What they came up with was a substantially different picture than the old stereotype of engineer as technician and organization man. “Leaving aside what the kids are interested in or willing to do,” Koditschek says, “what we think they need to be able to do is create wealth, create knowledge.” His goal, in other words, is to produce entrepreneurs ready to join what economist Richard Florida has dubbed “the creative class.” From product design to next-generation computer hardware, tomorrow’s engineering jobs are as likely to be based in a one-car garage as at a Boeing plant. NASA’s recent decision to turn to amateur inventors—like Peter Homer, an underemployed community-center director who nabbed a $200,000 prize for building a better space glove last year (he commandeered the family living room in addition to the garage)—is one indication of how traditional engineering career paths are changing.

In the redesigned lab modules, out went the “giant setups.” Indeed, to some extent, out went the setups altogether. “I’m putting more of the infrastructure on the students,” says Yim. “I’ll say, Here’s the project, you have to build it.” In addition to satisfying the undergraduates’ thirst for immediate application, this maximizes the professors’ flexibility to keep up with new technology from one year to the next.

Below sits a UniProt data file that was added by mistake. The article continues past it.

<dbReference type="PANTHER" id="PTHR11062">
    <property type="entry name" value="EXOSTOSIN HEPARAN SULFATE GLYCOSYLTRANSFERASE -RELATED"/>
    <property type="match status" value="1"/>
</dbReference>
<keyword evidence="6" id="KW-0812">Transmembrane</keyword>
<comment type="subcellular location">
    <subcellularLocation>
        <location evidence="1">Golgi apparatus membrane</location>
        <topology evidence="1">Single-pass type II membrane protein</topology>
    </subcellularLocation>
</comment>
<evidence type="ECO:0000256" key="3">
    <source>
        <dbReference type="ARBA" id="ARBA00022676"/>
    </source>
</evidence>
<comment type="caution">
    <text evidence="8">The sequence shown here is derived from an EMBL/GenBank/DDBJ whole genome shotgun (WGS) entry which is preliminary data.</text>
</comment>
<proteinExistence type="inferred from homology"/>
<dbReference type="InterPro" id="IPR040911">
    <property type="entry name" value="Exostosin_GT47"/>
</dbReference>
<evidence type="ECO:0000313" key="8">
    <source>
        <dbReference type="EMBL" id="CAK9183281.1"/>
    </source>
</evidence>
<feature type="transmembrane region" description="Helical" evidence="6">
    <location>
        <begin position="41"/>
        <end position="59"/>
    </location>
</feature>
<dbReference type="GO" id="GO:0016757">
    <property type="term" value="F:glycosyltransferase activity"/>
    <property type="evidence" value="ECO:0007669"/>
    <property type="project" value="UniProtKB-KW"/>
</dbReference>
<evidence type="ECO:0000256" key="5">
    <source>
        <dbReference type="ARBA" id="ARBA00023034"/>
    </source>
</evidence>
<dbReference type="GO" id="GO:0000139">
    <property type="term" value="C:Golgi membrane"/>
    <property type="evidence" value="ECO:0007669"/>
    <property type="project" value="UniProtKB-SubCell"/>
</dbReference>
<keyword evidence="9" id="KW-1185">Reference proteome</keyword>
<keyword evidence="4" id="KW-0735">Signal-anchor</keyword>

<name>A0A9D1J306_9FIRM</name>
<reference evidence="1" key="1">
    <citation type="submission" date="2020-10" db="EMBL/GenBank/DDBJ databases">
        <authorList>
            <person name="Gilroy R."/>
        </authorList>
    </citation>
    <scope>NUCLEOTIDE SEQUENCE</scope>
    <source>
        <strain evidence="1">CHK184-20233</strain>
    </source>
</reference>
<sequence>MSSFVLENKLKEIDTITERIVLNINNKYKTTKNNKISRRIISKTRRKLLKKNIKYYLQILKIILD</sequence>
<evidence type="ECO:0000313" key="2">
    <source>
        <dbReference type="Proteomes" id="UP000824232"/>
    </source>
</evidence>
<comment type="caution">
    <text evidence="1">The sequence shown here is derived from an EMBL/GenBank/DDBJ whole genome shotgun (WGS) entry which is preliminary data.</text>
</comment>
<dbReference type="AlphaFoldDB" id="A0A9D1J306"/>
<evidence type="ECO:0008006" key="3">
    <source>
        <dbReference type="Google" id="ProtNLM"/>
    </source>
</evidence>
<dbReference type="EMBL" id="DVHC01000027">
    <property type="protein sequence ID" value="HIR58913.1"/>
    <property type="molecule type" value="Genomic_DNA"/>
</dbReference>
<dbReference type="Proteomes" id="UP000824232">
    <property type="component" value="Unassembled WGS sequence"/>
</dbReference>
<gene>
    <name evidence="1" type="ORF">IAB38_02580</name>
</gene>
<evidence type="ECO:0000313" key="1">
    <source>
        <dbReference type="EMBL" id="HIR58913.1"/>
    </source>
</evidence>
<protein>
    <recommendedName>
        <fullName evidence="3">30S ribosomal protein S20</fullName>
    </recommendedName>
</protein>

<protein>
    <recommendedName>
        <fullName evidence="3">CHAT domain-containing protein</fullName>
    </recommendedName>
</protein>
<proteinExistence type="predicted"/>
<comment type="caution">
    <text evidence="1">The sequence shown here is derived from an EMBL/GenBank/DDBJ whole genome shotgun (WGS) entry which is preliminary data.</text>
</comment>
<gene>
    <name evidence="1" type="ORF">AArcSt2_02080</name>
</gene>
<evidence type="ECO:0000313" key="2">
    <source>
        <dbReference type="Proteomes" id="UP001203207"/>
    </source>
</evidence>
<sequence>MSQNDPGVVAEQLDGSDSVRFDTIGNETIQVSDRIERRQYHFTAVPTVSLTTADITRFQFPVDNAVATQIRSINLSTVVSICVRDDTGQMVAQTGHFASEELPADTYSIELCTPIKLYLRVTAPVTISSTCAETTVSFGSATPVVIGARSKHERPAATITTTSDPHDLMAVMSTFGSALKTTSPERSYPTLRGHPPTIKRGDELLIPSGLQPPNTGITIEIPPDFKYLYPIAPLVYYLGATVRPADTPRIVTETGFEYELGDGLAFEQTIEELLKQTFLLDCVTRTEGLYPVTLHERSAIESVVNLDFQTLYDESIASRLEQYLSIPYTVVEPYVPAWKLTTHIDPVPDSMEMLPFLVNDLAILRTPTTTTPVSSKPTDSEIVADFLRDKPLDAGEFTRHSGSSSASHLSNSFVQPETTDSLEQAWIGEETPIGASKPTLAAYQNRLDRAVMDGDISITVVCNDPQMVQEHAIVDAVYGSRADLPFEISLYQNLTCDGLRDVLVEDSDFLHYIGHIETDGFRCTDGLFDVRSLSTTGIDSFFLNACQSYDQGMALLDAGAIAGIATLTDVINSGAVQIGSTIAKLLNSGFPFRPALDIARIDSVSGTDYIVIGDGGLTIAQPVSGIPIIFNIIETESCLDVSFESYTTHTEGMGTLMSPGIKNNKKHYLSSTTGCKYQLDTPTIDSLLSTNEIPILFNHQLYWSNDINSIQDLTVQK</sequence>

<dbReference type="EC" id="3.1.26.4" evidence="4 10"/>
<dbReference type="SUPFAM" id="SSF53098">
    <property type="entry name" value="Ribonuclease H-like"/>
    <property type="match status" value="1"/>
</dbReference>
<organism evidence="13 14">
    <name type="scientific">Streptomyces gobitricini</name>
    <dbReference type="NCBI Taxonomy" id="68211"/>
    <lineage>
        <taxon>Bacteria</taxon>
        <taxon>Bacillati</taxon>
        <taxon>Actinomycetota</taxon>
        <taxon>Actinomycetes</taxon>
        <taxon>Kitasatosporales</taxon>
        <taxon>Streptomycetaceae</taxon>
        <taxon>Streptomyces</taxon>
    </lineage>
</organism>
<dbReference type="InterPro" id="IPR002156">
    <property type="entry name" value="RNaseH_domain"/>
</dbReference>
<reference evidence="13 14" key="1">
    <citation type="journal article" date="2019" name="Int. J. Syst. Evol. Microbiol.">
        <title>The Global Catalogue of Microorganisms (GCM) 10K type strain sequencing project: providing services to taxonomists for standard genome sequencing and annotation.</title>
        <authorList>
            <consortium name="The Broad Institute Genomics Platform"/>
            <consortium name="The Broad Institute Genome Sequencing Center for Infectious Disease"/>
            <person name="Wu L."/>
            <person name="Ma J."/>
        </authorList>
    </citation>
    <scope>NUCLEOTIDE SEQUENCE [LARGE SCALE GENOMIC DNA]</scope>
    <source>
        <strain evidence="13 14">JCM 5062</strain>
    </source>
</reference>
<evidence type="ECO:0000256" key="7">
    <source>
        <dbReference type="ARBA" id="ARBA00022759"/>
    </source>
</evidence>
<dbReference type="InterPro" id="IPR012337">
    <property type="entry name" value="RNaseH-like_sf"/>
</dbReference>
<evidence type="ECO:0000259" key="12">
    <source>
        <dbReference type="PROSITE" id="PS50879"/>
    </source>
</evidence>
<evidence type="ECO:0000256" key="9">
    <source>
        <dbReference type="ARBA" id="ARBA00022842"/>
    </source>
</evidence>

Another thing that went by the wayside was the single-minded emphasis on individual performance. Group collaboration has taken its place. No doubt this plays to the expectations of students who came of age as the team-learning trend became widespread in American primary education, but it’s not just a capitulation. “Individual inspiration and insight is still crucial,” says Sampath Kannan, associate dean of SEAS, “but successful research and innovation increasingly happens through joint efforts across diverse teams, often across cultures and time zones.”

This is changing the way students are graded. In Yim’s class, there’s no explicit curve. Some years everyone works hard and a lot of A’s end up on transcripts. Other years, there may be very few. Yim even pushes some of the evaluation itself back onto the students. In one class, for example, teams had to figure out how to mount a camera on a moving bicycle such that the bouncing and jostling could be neutralized to create a steady video picture. When different teams developed different strategies, Yim made each pursue its chosen path—even the ones he knew to be fruitless. Learning to recognize and learn from failure, he believes, is an essential skill. Not all the students appreciated the exercise—“They hated it,” Yim recalls—but for many the initial disgruntlement turned into enthusiasm when at the end they had to appraise the reports generated by other teams.